* Discovery & Renaissance: Our narrator then tells us, "With proud new ships, we sailed forth in search of new worlds, undaunted by age old myths and silly superstitions." We see a large projected map with sailing ships being blown by winds across the Atlantic. The ships blow clear off the edge of the world. We then see a sailor aboard a ship looking through his telescope. On the other end of the telescope a sea serpent is staring back at him. We then enter the age of the Renaissance. "Great minds are turning from works of art to flights of fancy," our narrator tells us. We see the model for the Mona Lisa waiting impatiently, while Leonardo da Vinci works on one of his flying machines.
* Steam Power: We see a steam-powered stagecoach being blocked on a bridge by a bull. Other steam-powered vehicles are seen projected in the background. "From hot air to the power of steam. Now nothing stands in the way of progress on the open road," comments our narrator. "Great boilers of steam change our sails to paddle wheels." A boy playing the banjo and a boy fishing are seen. We see a steamboat and a man trying desperately to get his donkey aboard. We then head west of the Mississippi where we see settlers with wagons. Still in the west, we see that "another kind of horse arrives - a steam-powered iron horse, bringing fast, dependable, safe travel to the new frontier." We see the iron horse, a train, being held up by a gang of outlaws.
* Bicycles & Automobiles: We then travel to "the peaceful countryside." Our narrator comments, "What more romantic way to enjoy it than with that infallible combination of man and machine - the bicycle!" Then we see this horseless carriage - the automobile. A mechanic is seen cranking the engine of an auto in a garage. We then witness the world's first traffic jam around the year 1910. A horse-drawn cart carrying chickens and produce has crashed and jammed up with an ice truck, a double-decker bus, and a red automobile.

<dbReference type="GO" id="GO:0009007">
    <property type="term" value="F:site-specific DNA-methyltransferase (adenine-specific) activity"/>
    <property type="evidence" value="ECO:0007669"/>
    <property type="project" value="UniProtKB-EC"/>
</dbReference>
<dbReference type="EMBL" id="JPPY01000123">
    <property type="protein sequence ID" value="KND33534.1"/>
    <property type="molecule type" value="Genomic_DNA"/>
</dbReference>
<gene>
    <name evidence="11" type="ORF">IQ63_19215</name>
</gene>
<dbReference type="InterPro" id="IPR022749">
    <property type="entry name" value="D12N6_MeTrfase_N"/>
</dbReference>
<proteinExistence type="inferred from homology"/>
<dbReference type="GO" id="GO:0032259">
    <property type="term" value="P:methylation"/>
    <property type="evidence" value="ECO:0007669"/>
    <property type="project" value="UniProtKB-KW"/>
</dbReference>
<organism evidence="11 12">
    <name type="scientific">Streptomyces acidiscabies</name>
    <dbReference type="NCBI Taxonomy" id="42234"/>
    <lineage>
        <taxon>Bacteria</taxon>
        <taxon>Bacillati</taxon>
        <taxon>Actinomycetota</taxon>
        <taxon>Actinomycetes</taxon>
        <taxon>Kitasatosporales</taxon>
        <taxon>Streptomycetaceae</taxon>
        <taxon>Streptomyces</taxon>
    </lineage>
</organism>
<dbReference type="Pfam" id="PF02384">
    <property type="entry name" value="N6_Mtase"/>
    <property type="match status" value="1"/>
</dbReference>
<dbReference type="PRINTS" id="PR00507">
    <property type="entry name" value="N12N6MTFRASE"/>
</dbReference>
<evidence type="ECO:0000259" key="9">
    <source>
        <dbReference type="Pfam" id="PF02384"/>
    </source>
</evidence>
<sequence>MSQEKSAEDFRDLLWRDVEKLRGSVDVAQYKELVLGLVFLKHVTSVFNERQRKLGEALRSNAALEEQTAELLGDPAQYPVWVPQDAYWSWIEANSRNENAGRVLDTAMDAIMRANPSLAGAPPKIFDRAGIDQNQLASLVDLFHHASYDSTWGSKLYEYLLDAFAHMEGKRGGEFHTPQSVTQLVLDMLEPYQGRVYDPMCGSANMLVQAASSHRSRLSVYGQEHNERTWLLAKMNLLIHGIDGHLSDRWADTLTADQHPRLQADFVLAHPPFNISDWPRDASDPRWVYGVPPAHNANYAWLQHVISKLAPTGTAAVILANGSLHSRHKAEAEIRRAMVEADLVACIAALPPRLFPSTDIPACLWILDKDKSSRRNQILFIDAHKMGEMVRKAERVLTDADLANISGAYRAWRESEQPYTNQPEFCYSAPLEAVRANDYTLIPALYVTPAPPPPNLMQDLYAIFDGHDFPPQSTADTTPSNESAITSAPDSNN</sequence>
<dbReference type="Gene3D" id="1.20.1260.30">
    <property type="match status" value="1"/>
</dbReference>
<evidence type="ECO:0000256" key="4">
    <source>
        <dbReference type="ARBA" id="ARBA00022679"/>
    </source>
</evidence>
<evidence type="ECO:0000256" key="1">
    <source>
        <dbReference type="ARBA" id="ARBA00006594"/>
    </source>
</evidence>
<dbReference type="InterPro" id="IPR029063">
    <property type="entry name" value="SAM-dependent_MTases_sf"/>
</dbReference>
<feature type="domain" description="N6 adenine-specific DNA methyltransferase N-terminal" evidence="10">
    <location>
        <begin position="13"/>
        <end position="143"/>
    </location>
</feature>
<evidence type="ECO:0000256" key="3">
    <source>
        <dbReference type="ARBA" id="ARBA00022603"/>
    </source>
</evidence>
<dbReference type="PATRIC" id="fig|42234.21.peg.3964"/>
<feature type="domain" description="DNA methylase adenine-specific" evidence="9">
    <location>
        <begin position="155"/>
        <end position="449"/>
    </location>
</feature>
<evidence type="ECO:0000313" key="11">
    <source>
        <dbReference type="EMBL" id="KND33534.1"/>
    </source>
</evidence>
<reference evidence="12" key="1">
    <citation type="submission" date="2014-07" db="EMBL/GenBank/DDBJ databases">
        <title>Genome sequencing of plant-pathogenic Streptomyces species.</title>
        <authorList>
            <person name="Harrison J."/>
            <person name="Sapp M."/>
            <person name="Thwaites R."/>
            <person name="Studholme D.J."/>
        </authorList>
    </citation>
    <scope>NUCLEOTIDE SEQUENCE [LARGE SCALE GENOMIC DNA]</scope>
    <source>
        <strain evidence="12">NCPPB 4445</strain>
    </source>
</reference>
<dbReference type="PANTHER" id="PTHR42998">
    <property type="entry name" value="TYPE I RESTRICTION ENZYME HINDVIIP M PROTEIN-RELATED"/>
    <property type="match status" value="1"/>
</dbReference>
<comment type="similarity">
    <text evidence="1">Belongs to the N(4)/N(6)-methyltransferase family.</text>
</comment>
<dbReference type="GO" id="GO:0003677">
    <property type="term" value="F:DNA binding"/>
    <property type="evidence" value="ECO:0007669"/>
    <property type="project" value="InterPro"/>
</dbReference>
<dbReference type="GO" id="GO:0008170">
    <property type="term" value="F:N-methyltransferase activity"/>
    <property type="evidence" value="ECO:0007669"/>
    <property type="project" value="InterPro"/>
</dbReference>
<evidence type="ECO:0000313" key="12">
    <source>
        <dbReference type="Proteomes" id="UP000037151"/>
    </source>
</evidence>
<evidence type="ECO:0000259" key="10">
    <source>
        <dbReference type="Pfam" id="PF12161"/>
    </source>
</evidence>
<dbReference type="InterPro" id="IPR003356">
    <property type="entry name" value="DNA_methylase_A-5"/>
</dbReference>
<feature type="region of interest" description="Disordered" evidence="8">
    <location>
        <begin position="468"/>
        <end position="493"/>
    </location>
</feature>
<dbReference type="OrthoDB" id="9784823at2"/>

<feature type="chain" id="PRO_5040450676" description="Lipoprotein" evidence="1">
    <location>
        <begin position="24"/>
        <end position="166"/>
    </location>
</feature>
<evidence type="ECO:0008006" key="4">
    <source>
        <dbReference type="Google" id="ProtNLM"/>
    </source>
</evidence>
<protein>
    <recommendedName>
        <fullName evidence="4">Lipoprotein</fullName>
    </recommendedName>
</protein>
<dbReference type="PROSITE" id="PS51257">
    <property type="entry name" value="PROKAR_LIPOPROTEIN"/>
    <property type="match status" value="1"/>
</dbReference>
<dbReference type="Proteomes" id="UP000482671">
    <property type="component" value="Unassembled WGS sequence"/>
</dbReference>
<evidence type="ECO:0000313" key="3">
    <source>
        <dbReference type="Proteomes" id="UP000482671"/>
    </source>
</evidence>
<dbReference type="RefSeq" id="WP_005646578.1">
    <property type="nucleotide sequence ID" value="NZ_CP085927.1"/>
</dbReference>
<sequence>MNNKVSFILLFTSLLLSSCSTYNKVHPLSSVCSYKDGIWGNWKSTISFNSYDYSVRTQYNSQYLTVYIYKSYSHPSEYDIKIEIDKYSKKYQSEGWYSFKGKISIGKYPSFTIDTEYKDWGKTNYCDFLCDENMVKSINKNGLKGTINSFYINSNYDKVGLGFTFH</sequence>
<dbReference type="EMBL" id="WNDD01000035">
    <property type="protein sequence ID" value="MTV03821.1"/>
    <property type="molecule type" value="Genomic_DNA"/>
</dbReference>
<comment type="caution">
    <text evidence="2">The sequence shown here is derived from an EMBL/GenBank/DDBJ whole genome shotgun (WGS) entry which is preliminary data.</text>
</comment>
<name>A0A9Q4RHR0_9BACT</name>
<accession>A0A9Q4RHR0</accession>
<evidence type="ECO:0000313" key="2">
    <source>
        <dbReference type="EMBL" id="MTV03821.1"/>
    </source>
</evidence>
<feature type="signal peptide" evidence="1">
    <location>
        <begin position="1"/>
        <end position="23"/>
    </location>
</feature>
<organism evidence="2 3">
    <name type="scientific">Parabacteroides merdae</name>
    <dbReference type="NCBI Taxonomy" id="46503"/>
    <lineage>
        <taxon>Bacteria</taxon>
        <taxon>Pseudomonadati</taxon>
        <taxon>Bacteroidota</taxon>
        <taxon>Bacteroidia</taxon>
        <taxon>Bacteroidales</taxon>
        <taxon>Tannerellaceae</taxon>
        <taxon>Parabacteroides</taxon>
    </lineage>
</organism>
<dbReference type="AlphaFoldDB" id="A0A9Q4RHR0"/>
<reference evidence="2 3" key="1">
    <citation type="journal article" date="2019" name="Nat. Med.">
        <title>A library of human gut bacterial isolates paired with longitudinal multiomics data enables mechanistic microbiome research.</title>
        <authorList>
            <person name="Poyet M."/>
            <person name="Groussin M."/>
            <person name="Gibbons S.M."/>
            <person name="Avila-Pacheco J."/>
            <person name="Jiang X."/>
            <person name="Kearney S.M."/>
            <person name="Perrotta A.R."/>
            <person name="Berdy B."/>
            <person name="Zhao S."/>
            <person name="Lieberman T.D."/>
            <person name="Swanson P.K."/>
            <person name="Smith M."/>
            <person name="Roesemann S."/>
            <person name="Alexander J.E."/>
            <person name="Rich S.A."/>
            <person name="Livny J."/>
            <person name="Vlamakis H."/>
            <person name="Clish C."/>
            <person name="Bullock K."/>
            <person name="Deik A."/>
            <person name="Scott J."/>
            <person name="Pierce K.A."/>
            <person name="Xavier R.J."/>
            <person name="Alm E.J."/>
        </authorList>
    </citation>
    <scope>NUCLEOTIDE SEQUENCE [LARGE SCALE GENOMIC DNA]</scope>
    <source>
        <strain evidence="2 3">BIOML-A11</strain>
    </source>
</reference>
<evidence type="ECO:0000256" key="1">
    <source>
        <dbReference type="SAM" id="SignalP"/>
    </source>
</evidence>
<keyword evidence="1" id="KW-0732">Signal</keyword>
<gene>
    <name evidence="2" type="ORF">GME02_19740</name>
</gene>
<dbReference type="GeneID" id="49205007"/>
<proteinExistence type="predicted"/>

* Sunday Drives & Airplanes: Our narrator comments, "Now the sky's the limit!" As progress moves on, projected footage of more planes are seen, along with freeways, racecars, surfboards, and the Goofy short "Freeway Fobia." People in cars from the 1930s to 1960s are seen along with the projections. One item of note: The flying aces scene had a family sitting in their car watching the air show; this vintage automobile now sits in the Test Track queue as part of an illustration of what types of tests early cars were put through. (See pics below.)
* Finale: We then enter the speed-tunnel. A full wrap-around projection surrounds our vehicles. Scenery flies by making it seem as if we are in zooming down a country road, speeding through a swamp in an airboat, in a bobsled, on a surfboard, and in other vehicles. Projections of grids are seen as we enter CenterCore, the 60 foot high core of the pavilion (the entire pavilion is 65 feet high). In the vast black room of CenterCore, lighted roads and highways of the future are seen curving around extremely tall skyscrapers. We see futuristic vehicles moving along. As we descend down back to the lower level of the pavilion, we go into a mirrored tunnel. Against the mirrors, we see ourselves in futuristic bubble cars.
When guests were done riding World of Motion there was a post-show floor where GM showcased possible cars of the future, current cars, and short comedy show featuring an Audio-Animatronic bird and a factory robot arm that explained how the robots were used to make cars.
Just one more tidbit: A 2nd Generation of Test Track ride technology opened in California Adventure Summer 2012 in the Radiator Springs Racers attraction in Carsland; each ride is different from the next and at the end of the attraction two ride vehicles actually race side-by-side.
Pics: Left--(upper) Vintage auto in World of Motion Flying aces scene and then (lower) in Test Track queue. Right--(upper) Test Track ride vehicles; (lower) Crash test props in ride queue.